life changing APS

I am a 51 year old women who was prefectly fit and well non smoker, non drinker who suffered a stroke in Jan 15, which affected my right side mobility, as a consequence I was tested for APS which was positive. Iin the delay in getting me started on Warafin I suffered another stroke in June which has left me with severe fatigue and less mobility on my right side, I am unable to go out alone or using a chair. I have been diagnosed with seizures too.

Although my GP has been brilliant she doesn't understand APS and its symptoms and they have become confused with stroke symptoms. My haematologist just told me my diagnosis and said you be okay on Warafin and that there would be no other symptoms.

Unfortunately my Warafin doesn't seem to be able to control my INR which has gone back to 1.2 from 2.7 in 2 weeks, my nurse asked if I had actually been taking it! I am now injecting tinzaparin sodium every day as well as taking 5mg of Warafarin.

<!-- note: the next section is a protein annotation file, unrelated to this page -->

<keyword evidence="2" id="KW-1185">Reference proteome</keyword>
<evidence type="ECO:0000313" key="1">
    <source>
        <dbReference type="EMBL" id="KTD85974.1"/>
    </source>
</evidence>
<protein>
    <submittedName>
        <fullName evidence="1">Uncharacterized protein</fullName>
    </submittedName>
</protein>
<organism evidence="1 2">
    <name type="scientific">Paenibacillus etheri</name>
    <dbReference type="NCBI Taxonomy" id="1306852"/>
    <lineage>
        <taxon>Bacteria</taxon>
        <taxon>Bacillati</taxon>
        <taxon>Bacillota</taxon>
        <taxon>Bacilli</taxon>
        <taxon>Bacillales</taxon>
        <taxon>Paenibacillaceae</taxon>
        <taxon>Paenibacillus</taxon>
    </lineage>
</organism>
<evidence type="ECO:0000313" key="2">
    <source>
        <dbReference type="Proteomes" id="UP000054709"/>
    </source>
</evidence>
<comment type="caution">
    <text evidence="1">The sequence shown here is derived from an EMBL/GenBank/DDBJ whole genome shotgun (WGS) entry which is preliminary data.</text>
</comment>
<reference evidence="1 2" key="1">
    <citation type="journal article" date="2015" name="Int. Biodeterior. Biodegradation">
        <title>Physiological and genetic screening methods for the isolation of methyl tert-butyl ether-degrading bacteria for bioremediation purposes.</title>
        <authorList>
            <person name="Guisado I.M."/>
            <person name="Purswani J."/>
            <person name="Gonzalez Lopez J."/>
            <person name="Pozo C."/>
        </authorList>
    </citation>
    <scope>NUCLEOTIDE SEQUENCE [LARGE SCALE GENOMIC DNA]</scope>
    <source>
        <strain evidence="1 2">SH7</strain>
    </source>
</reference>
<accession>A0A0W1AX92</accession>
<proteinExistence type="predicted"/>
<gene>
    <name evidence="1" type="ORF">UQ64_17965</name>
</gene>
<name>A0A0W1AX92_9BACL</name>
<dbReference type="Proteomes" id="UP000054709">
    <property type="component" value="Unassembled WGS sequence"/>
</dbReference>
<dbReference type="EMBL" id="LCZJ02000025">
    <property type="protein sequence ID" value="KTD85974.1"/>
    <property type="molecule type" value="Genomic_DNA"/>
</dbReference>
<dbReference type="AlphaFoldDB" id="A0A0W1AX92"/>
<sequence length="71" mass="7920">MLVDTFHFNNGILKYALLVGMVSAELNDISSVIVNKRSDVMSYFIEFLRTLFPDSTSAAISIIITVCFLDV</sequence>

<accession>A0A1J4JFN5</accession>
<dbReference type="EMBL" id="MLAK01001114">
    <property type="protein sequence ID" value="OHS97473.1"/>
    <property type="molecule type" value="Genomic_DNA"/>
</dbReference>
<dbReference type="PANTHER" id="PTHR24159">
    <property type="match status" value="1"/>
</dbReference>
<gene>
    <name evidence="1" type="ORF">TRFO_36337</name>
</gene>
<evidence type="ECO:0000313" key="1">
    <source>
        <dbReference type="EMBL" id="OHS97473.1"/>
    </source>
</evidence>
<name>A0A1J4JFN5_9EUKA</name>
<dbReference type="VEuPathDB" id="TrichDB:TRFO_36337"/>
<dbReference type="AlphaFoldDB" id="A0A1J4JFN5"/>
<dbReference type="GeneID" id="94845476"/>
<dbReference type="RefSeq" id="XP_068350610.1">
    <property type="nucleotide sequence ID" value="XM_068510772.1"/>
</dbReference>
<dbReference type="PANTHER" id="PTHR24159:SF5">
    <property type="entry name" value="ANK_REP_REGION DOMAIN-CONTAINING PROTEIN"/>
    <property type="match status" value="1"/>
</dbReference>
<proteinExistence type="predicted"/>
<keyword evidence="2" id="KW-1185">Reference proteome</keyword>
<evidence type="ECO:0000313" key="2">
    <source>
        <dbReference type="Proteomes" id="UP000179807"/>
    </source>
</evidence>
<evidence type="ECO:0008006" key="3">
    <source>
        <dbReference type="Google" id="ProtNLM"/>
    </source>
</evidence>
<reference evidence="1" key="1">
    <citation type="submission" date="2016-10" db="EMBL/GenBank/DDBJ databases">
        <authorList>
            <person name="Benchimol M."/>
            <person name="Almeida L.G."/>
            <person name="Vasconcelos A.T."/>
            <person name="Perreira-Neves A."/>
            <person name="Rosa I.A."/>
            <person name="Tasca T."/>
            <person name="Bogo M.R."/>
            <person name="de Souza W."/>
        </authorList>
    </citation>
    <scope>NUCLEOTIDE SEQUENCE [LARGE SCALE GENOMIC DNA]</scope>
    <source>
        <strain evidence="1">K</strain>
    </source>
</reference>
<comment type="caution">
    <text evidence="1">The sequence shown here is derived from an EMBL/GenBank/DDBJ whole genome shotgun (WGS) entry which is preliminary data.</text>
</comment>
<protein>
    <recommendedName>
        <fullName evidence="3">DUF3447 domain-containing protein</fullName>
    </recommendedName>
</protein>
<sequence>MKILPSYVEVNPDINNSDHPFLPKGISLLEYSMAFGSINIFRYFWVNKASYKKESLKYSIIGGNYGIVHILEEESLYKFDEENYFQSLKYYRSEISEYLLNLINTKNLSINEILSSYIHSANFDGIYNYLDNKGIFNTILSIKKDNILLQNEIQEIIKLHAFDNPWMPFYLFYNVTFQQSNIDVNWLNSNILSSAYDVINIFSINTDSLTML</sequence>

I am seeing a rheumatologist and neurologist next week but I suspect they will not know much about this disease.

I live in Warwickshire and I would be grateful if there is anyone close by as I am unable to drive, that I could contact who is suffering anything similar and how they are coping with it.

13 Replies

  • Hello and welcome to our forum, firstly you have landed in the right place and secondly all is not lost here, it is vital that you and your GP look through our charity website at the up to date information: and it is vital that the referrals made are too somebody off our list of recommended specialists:

    There is no problem in sending an email to the secretary's of the GP and Consultants, marked for their attention with the links to the charity for information purposes.